Graduate Thesis Or Dissertation

 

Microbial ecology of an old-growth Douglas fir canopy Public Deposited

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https://ir.library.oregonstate.edu/concern/graduate_thesis_or_dissertations/3197xp987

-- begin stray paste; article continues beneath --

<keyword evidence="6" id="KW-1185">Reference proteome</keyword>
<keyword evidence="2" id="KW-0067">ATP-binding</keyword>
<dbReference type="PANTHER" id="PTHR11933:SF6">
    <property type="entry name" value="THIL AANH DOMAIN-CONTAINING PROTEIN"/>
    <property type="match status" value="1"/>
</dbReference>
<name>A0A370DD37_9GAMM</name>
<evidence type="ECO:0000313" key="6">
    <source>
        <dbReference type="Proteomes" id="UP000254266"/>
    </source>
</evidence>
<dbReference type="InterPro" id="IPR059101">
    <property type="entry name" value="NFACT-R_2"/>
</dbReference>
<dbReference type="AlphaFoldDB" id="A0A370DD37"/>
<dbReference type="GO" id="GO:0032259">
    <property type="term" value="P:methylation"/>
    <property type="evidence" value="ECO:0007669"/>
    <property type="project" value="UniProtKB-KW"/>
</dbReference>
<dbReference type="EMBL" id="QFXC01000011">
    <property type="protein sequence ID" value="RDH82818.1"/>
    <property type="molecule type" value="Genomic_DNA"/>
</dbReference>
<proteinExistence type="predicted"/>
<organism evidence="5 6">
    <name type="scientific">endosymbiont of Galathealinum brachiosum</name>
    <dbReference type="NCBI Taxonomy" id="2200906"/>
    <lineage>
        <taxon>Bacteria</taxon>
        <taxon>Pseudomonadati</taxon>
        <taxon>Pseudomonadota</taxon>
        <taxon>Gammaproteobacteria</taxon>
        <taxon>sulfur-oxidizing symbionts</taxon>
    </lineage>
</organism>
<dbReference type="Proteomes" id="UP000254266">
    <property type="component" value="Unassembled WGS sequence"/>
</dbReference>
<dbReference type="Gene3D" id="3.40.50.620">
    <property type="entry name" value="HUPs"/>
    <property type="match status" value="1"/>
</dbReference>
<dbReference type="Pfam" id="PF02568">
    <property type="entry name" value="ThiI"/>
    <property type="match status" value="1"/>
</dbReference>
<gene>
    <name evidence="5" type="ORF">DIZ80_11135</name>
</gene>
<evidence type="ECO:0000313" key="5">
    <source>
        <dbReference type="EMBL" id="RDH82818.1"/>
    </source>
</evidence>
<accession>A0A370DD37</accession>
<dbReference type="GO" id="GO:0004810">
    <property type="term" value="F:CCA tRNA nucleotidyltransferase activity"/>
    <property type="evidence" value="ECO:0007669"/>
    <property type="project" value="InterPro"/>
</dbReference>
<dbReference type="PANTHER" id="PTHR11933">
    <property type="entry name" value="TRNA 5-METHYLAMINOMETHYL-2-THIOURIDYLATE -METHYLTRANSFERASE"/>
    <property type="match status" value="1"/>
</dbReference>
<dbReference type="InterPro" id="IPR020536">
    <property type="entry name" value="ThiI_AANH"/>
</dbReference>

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  • Microbial populations associated with the major substrates of the canopy of a 70 m old-growth Douglas fir were studied to determine potential activities. Seasonal samples from bark, foliage, epiphytic moss, lichens, and litter accumulations were collected to i) obtain population data, ii) to isolate the major groups of microorganisms present, iii) to measure enzymatic activities associated with cellulose and xylan degradation, and iv) to examine the potential for nitrogen fixation. Five hundred sixty-two bacterial isolates were tested for utilization of 25 carbohydrates associated with the canopy substrates, and for activities in the nitrogen and sulfur cycle transformations. Total bacterial populations, reflecting seasonal temperature and moisture conditions, were lowest on bark and foliage (21 to 266 x 10³ colony forming units (CFU/gm)) on moss and lodged litter (19 to 610 x 10⁵ CFU/gm). Lichens contained intermediate numbers of bacteria (3.3 to 270 CFU/gm) while the flourescent pseudomonads and Streptomyces reflected 0.005 to 2.2 percent of the total plate counts. The majority of the organisms isolated were classifed as species of Arthrobacter, Bacillus, Flavobacterium, and Xanthomonas. Isolates of Alcaligenes (=Achromobacter), Aeromonas, Chromobacterium, Micrococcus and Pseudomonas were less common). No measurable rates of nitrogen fixation attributable to bacteria were detected by acetylene reduction. Isolates of Bacillus, Citrobacter, and Enterobacter were recovered sporadically. Eleven species in six genera of lichens containing a blue-green algal phycobiont showed positive acetylene reduction. One species, Lobaria oregana, accounted for 51 percent of the total lichen biomass of the canopy. Cellulase and xylanase activity was routinely detected in moss and litter samples, and less frequently in lichens. There was a strong correlation between the two activies for moss (r=0.94) and litter (r=0.81).
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